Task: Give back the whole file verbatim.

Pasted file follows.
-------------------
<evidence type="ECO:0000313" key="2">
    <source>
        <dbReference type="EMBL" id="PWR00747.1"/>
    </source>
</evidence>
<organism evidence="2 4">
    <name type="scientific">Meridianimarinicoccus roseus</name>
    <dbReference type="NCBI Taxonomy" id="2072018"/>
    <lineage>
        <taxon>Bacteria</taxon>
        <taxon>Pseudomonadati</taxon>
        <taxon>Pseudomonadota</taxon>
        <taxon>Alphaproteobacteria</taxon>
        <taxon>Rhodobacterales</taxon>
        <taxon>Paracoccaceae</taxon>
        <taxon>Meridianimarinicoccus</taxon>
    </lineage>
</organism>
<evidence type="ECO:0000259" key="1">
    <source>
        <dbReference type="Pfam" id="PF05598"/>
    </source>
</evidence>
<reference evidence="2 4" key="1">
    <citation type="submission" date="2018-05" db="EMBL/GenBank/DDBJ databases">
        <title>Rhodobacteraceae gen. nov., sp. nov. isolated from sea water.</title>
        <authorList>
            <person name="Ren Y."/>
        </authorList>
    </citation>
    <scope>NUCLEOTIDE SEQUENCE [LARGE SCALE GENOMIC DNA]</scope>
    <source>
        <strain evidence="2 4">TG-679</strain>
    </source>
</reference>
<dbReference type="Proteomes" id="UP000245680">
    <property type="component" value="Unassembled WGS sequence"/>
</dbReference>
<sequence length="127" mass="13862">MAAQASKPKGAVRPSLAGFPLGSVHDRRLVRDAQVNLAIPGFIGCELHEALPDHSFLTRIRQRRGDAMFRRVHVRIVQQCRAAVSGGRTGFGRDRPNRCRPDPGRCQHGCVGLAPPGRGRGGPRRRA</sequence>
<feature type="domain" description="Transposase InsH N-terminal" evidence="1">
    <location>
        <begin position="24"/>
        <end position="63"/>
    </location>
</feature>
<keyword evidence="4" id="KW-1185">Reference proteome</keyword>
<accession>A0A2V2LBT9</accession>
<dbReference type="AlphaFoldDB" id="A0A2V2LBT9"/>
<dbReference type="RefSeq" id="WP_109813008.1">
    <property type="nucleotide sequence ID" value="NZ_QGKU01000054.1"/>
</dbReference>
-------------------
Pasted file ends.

<evidence type="ECO:0000313" key="2">
    <source>
        <dbReference type="EMBL" id="PWR00747.1"/>
    </source>
</evidence>
<organism evidence="2 4">
    <name type="scientific">Meridianimarinicoccus roseus</name>
    <dbReference type="NCBI Taxonomy" id="2072018"/>
    <lineage>
        <taxon>Bacteria</taxon>
        <taxon>Pseudomonadati</taxon>
        <taxon>Pseudomonadota</taxon>
        <taxon>Alphaproteobacteria</taxon>
        <taxon>Rhodobacterales</taxon>
        <taxon>Paracoccaceae</taxon>
        <taxon>Meridianimarinicoccus</taxon>
    </lineage>
</organism>
<evidence type="ECO:0000259" key="1">
    <source>
        <dbReference type="Pfam" id="PF05598"/>
    </source>
</evidence>
<reference evidence="2 4" key="1">
    <citation type="submission" date="2018-05" db="EMBL/GenBank/DDBJ databases">
        <title>Rhodobacteraceae gen. nov., sp. nov. isolated from sea water.</title>
        <authorList>
            <person name="Ren Y."/>
        </authorList>
    </citation>
    <scope>NUCLEOTIDE SEQUENCE [LARGE SCALE GENOMIC DNA]</scope>
    <source>
        <strain evidence="2 4">TG-679</strain>
    </source>
</reference>
<dbReference type="Proteomes" id="UP000245680">
    <property type="component" value="Unassembled WGS sequence"/>
</dbReference>
<sequence length="127" mass="13862">MAAQASKPKGAVRPSLAGFPLGSVHDRRLVRDAQVNLAIPGFIGCELHEALPDHSFLTRIRQRRGDAMFRRVHVRIVQQCRAAVSGGRTGFGRDRPNRCRPDPGRCQHGCVGLAPPGRGRGGPRRRA</sequence>
<feature type="domain" description="Transposase InsH N-terminal" evidence="1">
    <location>
        <begin position="24"/>
        <end position="63"/>
    </location>
</feature>
<keyword evidence="4" id="KW-1185">Reference proteome</keyword>
<accession>A0A2V2LBT9</accession>
<dbReference type="AlphaFoldDB" id="A0A2V2LBT9"/>
<dbReference type="RefSeq" id="WP_109813008.1">
    <property type="nucleotide sequence ID" value="NZ_QGKU01000054.1"/>
</dbReference>